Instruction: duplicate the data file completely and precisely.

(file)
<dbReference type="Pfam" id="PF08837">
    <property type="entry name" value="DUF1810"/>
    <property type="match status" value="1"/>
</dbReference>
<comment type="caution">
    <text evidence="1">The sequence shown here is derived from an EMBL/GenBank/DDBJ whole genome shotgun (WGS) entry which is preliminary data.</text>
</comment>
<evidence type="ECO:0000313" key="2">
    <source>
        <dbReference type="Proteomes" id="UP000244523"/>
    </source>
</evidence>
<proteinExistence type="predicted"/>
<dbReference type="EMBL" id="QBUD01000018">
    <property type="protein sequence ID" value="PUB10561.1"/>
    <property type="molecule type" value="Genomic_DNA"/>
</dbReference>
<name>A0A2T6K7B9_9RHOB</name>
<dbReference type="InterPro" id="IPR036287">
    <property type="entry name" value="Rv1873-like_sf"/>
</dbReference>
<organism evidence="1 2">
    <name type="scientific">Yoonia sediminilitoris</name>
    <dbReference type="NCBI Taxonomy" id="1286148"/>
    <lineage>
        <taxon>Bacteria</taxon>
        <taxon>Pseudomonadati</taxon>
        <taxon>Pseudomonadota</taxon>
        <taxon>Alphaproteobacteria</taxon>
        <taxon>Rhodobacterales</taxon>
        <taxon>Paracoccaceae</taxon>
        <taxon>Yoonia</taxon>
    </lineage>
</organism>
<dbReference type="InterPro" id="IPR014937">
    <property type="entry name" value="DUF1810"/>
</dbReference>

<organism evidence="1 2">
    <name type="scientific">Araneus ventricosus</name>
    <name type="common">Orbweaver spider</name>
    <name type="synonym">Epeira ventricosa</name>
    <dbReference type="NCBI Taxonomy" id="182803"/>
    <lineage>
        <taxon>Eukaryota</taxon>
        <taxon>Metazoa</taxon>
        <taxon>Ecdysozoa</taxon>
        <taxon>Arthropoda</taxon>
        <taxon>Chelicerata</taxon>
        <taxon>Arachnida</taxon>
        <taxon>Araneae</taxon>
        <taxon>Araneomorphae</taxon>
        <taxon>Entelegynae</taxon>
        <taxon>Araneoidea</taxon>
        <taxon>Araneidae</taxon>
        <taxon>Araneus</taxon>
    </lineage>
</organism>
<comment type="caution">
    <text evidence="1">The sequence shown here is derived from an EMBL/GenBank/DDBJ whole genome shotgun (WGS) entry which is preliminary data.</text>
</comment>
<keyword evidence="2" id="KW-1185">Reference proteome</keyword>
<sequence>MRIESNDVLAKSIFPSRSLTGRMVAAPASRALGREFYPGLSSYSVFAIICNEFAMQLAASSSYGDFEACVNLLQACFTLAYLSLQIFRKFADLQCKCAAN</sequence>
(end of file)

<dbReference type="Pfam" id="PF08837">
    <property type="entry name" value="DUF1810"/>
    <property type="match status" value="1"/>
</dbReference>
<comment type="caution">
    <text evidence="1">The sequence shown here is derived from an EMBL/GenBank/DDBJ whole genome shotgun (WGS) entry which is preliminary data.</text>
</comment>
<evidence type="ECO:0000313" key="2">
    <source>
        <dbReference type="Proteomes" id="UP000244523"/>
    </source>
</evidence>
<proteinExistence type="predicted"/>
<dbReference type="EMBL" id="QBUD01000018">
    <property type="protein sequence ID" value="PUB10561.1"/>
    <property type="molecule type" value="Genomic_DNA"/>
</dbReference>
<name>A0A2T6K7B9_9RHOB</name>
<dbReference type="InterPro" id="IPR036287">
    <property type="entry name" value="Rv1873-like_sf"/>
</dbReference>
<organism evidence="1 2">
    <name type="scientific">Yoonia sediminilitoris</name>
    <dbReference type="NCBI Taxonomy" id="1286148"/>
    <lineage>
        <taxon>Bacteria</taxon>
        <taxon>Pseudomonadati</taxon>
        <taxon>Pseudomonadota</taxon>
        <taxon>Alphaproteobacteria</taxon>
        <taxon>Rhodobacterales</taxon>
        <taxon>Paracoccaceae</taxon>
        <taxon>Yoonia</taxon>
    </lineage>
</organism>
<dbReference type="InterPro" id="IPR014937">
    <property type="entry name" value="DUF1810"/>
</dbReference>

<organism evidence="1 2">
    <name type="scientific">Araneus ventricosus</name>
    <name type="common">Orbweaver spider</name>
    <name type="synonym">Epeira ventricosa</name>
    <dbReference type="NCBI Taxonomy" id="182803"/>
    <lineage>
        <taxon>Eukaryota</taxon>
        <taxon>Metazoa</taxon>
        <taxon>Ecdysozoa</taxon>
        <taxon>Arthropoda</taxon>
        <taxon>Chelicerata</taxon>
        <taxon>Arachnida</taxon>
        <taxon>Araneae</taxon>
        <taxon>Araneomorphae</taxon>
        <taxon>Entelegynae</taxon>
        <taxon>Araneoidea</taxon>
        <taxon>Araneidae</taxon>
        <taxon>Araneus</taxon>
    </lineage>
</organism>
<comment type="caution">
    <text evidence="1">The sequence shown here is derived from an EMBL/GenBank/DDBJ whole genome shotgun (WGS) entry which is preliminary data.</text>
</comment>
<keyword evidence="2" id="KW-1185">Reference proteome</keyword>
<sequence>MRIESNDVLAKSIFPSRSLTGRMVAAPASRALGREFYPGLSSYSVFAIICNEFAMQLAASSSYGDFEACVNLLQACFTLAYLSLQIFRKFADLQCKCAAN</sequence>